I’m looking forward to Christmas this year with something between a sense of dread and a desire to just skip the holiday. I doubt that I am alone either.
Even in families that are healthy, the holiday is creating stress that wasn’t there last year. The separation that happened last year has created an unrealistic expectation that we find the perfect recipe, give the perfect gift, and wear the perfect outfit. For families like mine, we’re dealing with the first holidays where family members long-deemed “essential” are missing; mourning the loss of those who have passed away.
This season should bring about some level of peace, but we really stack the deck against ourselves sometimes. Here are things you should consider doing to bring some peace to your holiday regardless of how perfect or imperfect your family might be.
- There is not going to be a perfect holiday this year or any other year. Give up on the idea of “perfect”. Consider this: you are not going to change the life of your sister-in-law by giving her a great gift wrapped up in beautiful paper with just the right amount of curl in the ribbon. Take the pressure off, and give yourself permission to focus on the people you’ll see instead of the things you’ll do, wear, or give.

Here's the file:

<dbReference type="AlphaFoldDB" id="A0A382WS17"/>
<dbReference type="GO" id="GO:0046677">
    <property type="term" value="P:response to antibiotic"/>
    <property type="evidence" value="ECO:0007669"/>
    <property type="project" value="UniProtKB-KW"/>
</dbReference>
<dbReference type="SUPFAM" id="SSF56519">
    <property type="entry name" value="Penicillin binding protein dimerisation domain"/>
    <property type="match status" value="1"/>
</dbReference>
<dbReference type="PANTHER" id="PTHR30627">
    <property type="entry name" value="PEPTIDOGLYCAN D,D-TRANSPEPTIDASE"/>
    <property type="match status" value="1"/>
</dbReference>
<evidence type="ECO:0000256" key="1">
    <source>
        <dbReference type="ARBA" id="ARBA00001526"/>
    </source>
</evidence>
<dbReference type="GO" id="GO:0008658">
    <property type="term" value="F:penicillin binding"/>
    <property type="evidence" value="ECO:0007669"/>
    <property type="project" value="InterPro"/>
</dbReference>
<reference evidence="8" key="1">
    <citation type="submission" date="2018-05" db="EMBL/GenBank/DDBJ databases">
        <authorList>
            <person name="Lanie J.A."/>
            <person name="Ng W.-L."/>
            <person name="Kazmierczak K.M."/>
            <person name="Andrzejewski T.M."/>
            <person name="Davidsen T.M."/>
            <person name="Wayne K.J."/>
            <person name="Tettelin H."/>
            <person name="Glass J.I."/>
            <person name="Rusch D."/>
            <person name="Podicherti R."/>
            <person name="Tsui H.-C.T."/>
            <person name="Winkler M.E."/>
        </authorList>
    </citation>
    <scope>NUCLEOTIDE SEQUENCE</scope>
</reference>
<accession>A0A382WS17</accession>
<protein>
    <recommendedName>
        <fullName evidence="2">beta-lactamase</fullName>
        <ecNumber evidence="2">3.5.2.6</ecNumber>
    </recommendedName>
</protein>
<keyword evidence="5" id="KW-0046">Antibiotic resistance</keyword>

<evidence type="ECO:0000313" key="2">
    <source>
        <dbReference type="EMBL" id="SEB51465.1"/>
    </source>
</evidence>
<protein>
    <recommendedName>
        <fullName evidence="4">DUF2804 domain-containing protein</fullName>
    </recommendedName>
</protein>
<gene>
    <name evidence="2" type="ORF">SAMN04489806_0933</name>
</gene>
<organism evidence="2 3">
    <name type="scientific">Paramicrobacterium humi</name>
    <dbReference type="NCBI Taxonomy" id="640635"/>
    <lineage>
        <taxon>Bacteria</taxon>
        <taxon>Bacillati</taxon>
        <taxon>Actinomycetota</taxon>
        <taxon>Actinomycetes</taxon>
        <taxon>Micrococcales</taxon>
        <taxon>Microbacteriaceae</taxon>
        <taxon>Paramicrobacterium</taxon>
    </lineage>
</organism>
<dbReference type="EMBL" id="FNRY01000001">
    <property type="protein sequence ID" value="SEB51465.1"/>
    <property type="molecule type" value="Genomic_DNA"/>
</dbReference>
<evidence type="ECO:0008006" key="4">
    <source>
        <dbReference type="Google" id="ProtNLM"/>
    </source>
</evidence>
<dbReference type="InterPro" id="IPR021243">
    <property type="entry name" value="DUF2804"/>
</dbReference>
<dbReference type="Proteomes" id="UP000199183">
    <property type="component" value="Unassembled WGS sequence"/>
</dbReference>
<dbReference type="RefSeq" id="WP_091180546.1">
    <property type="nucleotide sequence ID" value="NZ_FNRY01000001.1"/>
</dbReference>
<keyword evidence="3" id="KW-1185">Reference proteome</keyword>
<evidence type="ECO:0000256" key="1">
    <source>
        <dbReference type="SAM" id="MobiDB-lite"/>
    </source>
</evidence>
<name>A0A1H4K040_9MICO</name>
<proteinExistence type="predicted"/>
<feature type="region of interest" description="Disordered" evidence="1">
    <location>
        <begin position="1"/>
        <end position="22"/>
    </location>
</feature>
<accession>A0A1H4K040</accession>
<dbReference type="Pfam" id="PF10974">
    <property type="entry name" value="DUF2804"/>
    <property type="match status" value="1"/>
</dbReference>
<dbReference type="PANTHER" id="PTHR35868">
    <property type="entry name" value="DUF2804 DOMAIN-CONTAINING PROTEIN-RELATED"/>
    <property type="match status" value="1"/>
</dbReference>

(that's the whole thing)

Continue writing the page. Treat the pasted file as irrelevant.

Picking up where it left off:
- Make due with less, not out of some sort of austerity measure, but to direct your focus on quality time with the people you care about. Spend less money by worrying less about the gift and focusing on the person.
- Shop differently. Buy local and handmade. And when you do purchase gifts online, see if the online retailer you use has information about companies that refuse child labor or use environmentally sustainable practices. Be educated about what your purchase supports.
- Give a gift that makes a difference. Give food to the food pantry, toys to the Jefferson County Foster Children’s Fund, gift cards to A Safe Place. One of my favorites is to give bees and goats in honor of my nieces and nephews through Heifer International. And if you can’t afford a monetary gift, give your time. The pantry frequently needs help sorting items, and organizations often have “honey-do” lists of things that need to be done but don’t have the people to do it.
- Visit with a lonely person. I would provide suggestions for where to find lonely people, but the reality is that you don’t need my suggestions. We all know lonely people.
- The pandemic has taught us things, right? Hasn’t it taught us that life can be so short? Give the gift of forgiveness. Offer some mercy to someone that you thought you couldn’t. You can even forgive someone who is no longer part of your life. Stop dwelling on things and move forward during this season.
Above all, enjoy the small things that are offered this season. One of the greatest joys I have is being able to drink a cup of coffee with my husband without herding children off to school. If we can enjoy just a few quiet minutes at the table before the horde awakens with all their daily demands, it’s a beautiful thing! It doesn’t happen every week, but it is wonderful when it does. Take joy in those small things; taking a walk, waving to a neighbor, reading a book, petting your dog. When you focus on the holiday season as an all-consuming thing to either plan for perfection or dread with sadness, you can lose sight of all of the other gifts that life offers every day. Do your best to focus on these and turn your attention to simple joy as much as possible.